Pine pollen is here
As I walked through the garden this week, I noticed my shoes were yellow. We have been a little later seeing the pollen this year as compared to the past few years. Normally we are seeing the start of pollen season beginning in mid-February.
Let’s talk pollen, from one source or another, it is present nearly all year long. The biggest source of pollen right now (late-Winter into mid-Spring) is coming from pine trees. Typically pine trees, for which Eastern North Carolina is known by the way, are one of the first and heaviest producers of pollen. This is the yellow film that you see on your outdoor furniture, cars, houses and such. We never know exactly when pollen will start to come off of the trees or when it will peak because it is due to the season we are having. We can however, estimate when the peak of the season will be using degree days above 55°F beginning February 1. There is a way to look at this data using the State Climate office online. When your area reaches 300 degree days, pine trees begin to release pollen. Now hold onto your pants, this is some exciting stuff! When we reach 636 degree days, we have made it to the peak of the pine pollen season.
The season really determines how things will go, some years this is in March and some years this is in May. Overall the pine pollen season can last for weeks. We can look at the type of day to tell what the pollen count is going to like as well. On warm, dry, breezy days the pollen is going to be much worse. When we have cool, wet, periods it isn’t too bad at all. The time of day is also important. In the morning there is much more pollen released than in the afternoon.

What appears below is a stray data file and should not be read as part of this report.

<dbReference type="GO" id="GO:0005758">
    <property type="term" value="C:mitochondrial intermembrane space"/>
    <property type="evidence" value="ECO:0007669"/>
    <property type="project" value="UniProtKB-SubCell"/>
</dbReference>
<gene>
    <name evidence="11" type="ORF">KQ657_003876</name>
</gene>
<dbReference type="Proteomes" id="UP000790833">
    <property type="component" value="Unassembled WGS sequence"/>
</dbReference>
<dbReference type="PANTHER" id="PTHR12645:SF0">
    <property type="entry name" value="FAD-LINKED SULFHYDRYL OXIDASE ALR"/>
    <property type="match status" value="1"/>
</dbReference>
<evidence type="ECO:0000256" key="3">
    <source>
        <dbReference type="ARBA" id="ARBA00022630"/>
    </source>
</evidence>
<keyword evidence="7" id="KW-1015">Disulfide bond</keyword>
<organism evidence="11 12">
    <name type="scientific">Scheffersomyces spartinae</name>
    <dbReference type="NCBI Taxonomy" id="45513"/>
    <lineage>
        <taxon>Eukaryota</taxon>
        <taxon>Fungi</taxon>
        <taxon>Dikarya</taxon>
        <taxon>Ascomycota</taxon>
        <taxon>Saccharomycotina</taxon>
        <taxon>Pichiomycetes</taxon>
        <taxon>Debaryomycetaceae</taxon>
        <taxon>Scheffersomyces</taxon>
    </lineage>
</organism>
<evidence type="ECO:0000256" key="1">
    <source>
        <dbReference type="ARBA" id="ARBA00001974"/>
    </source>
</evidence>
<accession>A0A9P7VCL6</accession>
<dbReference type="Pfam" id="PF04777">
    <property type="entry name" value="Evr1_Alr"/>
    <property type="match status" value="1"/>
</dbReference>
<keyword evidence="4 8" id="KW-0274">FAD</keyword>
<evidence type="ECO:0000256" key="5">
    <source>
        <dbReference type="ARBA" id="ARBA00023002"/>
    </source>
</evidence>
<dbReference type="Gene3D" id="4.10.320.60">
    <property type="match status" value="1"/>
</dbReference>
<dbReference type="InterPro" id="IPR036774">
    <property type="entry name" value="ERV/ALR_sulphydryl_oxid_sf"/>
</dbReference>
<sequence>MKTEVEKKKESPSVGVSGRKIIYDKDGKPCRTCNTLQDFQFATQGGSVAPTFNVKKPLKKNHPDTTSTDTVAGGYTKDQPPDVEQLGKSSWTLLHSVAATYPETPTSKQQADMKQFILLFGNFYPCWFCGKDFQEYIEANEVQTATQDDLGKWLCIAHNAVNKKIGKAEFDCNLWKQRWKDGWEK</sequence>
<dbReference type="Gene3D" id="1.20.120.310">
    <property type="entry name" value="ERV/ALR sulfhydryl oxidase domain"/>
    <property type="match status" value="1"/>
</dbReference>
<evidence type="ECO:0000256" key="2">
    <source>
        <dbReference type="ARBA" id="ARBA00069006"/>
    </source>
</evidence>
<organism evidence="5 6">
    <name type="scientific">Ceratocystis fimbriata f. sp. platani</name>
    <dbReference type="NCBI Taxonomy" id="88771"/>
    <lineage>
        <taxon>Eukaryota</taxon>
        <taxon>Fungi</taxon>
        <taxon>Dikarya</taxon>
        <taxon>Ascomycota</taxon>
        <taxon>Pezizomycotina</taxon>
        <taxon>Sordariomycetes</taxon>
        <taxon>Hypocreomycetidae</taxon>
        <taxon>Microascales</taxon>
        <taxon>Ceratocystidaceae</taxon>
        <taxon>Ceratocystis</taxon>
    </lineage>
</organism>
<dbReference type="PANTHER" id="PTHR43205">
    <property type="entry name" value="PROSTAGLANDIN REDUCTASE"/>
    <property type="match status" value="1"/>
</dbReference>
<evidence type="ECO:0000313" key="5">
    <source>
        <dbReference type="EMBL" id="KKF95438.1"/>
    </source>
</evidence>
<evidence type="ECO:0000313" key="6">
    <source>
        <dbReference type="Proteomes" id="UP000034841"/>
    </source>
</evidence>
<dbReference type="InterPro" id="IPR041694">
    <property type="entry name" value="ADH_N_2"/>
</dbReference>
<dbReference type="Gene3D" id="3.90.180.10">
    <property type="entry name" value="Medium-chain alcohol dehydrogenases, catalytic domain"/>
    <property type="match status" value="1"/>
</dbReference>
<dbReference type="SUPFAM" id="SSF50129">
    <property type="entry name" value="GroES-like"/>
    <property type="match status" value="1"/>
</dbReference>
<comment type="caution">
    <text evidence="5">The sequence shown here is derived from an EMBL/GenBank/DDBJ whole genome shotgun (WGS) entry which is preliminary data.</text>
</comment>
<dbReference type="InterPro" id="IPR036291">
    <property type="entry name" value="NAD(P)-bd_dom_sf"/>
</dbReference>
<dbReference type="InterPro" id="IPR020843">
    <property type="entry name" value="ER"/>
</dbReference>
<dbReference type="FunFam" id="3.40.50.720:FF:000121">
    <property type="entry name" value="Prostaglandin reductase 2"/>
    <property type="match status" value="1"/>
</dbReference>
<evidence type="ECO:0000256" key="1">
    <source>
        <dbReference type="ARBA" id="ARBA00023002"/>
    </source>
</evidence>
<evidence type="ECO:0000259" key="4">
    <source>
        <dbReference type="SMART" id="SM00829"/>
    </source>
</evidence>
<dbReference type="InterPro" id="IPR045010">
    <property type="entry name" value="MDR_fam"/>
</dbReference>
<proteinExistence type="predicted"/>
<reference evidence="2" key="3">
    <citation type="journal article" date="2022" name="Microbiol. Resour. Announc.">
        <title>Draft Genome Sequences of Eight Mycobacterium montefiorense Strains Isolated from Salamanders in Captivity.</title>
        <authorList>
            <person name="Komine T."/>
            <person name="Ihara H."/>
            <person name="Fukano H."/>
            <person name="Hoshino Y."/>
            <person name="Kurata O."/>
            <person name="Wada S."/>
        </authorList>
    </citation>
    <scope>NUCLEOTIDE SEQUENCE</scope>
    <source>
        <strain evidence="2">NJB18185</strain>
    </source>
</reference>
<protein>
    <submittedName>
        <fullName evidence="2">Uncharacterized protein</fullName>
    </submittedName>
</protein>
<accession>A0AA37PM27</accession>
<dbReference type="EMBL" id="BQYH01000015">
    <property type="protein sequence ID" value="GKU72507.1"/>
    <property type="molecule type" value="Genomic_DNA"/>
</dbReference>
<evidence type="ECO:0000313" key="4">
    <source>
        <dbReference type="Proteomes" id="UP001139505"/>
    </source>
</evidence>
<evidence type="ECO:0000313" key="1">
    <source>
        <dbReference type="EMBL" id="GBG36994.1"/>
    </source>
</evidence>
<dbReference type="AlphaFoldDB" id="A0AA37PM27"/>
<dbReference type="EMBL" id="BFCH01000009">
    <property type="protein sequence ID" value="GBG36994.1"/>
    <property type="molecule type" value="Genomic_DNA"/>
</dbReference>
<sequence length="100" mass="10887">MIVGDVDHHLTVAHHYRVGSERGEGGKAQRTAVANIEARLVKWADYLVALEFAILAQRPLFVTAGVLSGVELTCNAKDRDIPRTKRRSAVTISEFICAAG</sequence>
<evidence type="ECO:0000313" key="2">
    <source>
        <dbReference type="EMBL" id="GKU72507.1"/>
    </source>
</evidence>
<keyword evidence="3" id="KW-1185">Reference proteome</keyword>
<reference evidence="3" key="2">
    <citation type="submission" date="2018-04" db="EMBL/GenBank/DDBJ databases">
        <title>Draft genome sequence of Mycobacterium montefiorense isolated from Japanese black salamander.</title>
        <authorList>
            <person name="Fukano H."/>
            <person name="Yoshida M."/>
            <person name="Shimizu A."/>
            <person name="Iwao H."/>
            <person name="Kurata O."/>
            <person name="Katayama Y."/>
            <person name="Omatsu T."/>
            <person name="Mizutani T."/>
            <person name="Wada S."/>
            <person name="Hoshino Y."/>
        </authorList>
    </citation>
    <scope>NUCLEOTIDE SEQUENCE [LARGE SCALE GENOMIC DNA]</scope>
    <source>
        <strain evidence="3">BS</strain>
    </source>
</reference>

Why does Eastern NC have so many pine trees? Here in the East, we grow pine trees really well. There is an abundance of open land that isn’t suitable for building or crops, so it was developed for the timber industry. We are also home to some of the largest paper mills that make things other than paper too by the way! If you have had children in the last 20 years, could you imagine not having disposable diapers? That is another product of the timber industry. North Carolina has a thriving timber industry that has a $32.8 billion-dollar impact on our economy.
Here is a helpful hint to staving off allergies – close your windows during heavy pollen days! But, is it the pine pollen that is bad for you? No, it is usually the pollen from the Oak trees that are in bloom at the same time that is causing many of us to suffer from allergies.
The Extension Master Gardener Volunteers have a great project right now. They are putting together a Lunch and Learn series on How to Grow a Salad in a Bucket. The series will begin Thursday, March 25th at 12:00pm. You can register for this series by visiting go.ncsu.edu/saladinabucket. There will be six sessions, each on the subsequent Thursday at noon. Over the course of our thirty minutes together on zoom, we will go through the How To’s of growing your own salad in a series of five-gallon buckets. The program should take 15-20 minutes leaving 10-15 minutes for questions.
If you are having an issue in your home garden or landscape, send your questions to Gene Fox, Consumer Horticulture Agent with the North Carolina Cooperative Extension Service, please email at Gene at firstname.lastname@example.org or call at (252)946-0111. Learn more on Facebook at the Blacklands Area Horticulture page or visit the Extension Office located at 155 Airport Road in Washington, NC.
Gene Fox is the area consumer horticulture agent with North Carolina Cooperative Extension.
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